PEDRAZZINI Ana Mercedes
congresos y reuniones científicas
Adolescents as Cartoonists: Exploring their Semiotic and Cognitive Skills
ANA PEDRAZZINI; LUCÍA BUGALLO; CONSTANZA ZINKGRÄF
Conferencia; 29th Conference of the International Society for Humor Studies; 2017
International Society for Humor Studies - Université du Québec à Montréal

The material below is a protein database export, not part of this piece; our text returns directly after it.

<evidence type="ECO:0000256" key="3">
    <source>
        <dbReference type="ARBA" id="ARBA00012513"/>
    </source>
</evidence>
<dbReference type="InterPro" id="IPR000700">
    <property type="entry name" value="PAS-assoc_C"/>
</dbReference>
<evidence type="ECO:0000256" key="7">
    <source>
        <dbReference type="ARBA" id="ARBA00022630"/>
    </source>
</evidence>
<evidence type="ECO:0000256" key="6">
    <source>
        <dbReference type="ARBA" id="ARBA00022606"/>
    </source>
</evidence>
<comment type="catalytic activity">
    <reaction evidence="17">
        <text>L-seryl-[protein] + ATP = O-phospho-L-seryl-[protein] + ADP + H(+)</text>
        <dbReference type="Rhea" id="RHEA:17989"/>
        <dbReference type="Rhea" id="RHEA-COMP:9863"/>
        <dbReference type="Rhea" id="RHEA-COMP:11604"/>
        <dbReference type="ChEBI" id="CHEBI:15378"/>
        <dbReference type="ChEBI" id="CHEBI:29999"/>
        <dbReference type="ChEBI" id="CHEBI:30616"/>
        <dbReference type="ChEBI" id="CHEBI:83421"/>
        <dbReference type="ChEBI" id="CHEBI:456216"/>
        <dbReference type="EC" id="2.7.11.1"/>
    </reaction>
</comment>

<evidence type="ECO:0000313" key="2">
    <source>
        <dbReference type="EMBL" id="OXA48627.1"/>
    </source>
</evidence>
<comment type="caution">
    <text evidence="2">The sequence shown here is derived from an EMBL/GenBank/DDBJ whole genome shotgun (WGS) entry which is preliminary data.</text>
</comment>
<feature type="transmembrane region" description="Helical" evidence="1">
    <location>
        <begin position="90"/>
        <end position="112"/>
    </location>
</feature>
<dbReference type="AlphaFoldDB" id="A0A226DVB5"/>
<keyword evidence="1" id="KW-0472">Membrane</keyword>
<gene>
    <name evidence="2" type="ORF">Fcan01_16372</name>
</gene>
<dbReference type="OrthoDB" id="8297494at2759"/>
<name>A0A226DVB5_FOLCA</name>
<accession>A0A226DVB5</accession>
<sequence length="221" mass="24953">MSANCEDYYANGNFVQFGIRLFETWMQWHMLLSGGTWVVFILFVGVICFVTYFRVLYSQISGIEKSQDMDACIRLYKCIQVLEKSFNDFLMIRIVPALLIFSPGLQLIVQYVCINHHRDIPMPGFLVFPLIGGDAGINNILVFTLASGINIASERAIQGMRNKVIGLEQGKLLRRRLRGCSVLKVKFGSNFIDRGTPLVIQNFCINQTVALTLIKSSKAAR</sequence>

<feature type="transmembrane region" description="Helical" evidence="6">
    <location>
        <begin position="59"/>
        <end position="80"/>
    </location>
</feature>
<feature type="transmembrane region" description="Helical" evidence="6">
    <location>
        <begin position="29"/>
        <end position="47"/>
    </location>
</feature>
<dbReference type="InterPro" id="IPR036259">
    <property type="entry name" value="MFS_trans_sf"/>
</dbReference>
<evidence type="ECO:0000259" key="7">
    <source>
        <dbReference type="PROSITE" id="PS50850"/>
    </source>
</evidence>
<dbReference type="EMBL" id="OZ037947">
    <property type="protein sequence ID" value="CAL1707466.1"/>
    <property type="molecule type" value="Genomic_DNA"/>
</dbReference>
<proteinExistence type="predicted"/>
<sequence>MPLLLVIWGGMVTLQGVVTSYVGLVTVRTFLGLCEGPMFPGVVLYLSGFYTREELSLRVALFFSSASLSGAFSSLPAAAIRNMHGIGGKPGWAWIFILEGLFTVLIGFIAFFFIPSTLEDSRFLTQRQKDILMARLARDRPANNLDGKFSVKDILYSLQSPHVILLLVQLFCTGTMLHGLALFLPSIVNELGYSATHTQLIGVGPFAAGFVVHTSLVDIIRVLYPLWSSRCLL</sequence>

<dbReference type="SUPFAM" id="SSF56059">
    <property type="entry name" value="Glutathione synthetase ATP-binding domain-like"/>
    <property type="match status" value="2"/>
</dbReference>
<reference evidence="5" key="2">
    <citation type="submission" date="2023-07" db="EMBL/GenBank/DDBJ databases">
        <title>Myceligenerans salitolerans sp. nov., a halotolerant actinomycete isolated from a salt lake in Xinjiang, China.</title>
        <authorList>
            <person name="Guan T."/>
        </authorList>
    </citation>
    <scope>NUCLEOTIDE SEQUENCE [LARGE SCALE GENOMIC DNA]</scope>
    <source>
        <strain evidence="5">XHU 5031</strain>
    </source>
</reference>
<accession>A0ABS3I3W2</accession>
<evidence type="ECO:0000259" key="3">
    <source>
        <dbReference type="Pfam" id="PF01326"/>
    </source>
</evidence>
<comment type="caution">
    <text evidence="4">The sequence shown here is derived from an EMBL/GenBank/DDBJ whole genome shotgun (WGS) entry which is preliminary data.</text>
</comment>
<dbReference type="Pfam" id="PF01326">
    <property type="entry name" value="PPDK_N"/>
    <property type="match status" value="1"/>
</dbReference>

As other humorous productions (Klein, 2003), cartooning presents many benefits from a cognitive development standpoint. In one or a few panels, cartoonists address social/political issues combining proper and latent meanings. They articulate the visual and the verbal modes to construct self-contained condensed narratives which require the ability to select and represent key moments of the story with humor. Despite promoting these sophisticated semiotic and cognitive skills, most experiences with cartoons in (in)formal educational contexts are limited to their interpretation (El Refaie, 2009). This might be motivated by the marginal status of humor, the predominance of comics as didactic tools and the belief that producing graphic humor may be too complicated for non experts.The main goal of this study is to show that adolescents are not only capable of using and combining different resources to create cartoons, but also that this genre may become a powerful medium for them to express personal experiences or concerns about social conflictive situations.The corpus is composed of 93 single-panel and strip cartoons created by adolescents (aged 10-18) in workshops during 2015 and 2016 in public schools and community centers in Bariloche, Argentina. Each cartoon was coded according to its format, the ability to create humor, the topics addressed, and the authors? motivations, age range and gender. Multivariate descriptive statistical techniques were applied. Results show that the majority of participants succeed in creating humorous situations and representing their peak (Pitri, 2011). Four different groups of cartoons were found: 1. Strip cartoons which address interpersonal topics, in particular mockeries and blunders, and show a playful motivation. Teenagers aged 12-13 are associated to this group. 2. Single-panel cartoons which succeed in creating humor and address social topics from an existential and committed standpoint. Teenagers aged 14-15 are associated to this group. 3. Cartoons which address personal topics and show a motivation that blends playfulness and commitment. 4. Cartoons which fail in creating humor and deal with conflictive/violent topics. Adolescents aged 10-11 and 16-18 do not present any specific tendency. Results will be discussed by referring to characteristics related to cognitive and semiotic challenges, development and gender.